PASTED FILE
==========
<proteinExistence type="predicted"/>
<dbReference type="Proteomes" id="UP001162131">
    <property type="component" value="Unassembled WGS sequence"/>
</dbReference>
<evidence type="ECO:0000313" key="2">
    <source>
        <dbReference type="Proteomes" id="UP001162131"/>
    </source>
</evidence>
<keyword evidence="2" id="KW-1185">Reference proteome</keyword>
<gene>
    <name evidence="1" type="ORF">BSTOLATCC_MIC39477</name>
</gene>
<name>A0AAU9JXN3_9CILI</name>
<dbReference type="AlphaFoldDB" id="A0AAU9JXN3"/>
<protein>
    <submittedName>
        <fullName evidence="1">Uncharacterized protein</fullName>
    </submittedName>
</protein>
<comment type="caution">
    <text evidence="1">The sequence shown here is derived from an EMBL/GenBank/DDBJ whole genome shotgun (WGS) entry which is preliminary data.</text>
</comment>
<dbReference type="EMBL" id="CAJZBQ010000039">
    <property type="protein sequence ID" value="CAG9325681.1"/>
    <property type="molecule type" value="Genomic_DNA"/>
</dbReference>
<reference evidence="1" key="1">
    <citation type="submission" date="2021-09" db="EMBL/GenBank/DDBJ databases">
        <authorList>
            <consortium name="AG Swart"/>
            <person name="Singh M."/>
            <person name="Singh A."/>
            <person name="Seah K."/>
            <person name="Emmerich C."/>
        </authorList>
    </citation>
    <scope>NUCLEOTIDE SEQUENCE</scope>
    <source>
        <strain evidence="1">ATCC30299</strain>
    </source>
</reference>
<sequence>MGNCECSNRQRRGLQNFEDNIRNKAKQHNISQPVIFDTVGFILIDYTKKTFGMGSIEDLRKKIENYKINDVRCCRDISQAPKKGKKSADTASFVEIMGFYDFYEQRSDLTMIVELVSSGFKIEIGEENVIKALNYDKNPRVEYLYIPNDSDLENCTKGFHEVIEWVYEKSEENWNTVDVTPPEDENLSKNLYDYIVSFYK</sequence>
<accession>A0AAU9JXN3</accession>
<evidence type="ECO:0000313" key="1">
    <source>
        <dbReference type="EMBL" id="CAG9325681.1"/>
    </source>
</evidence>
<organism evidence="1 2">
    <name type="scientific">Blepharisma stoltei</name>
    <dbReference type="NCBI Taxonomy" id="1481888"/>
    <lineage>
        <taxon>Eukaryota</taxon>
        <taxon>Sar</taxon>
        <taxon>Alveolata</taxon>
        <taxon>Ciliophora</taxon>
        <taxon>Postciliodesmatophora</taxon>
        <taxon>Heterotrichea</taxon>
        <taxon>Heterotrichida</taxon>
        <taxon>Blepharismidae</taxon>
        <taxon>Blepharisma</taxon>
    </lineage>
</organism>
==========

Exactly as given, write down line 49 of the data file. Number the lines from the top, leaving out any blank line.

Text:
</evidence>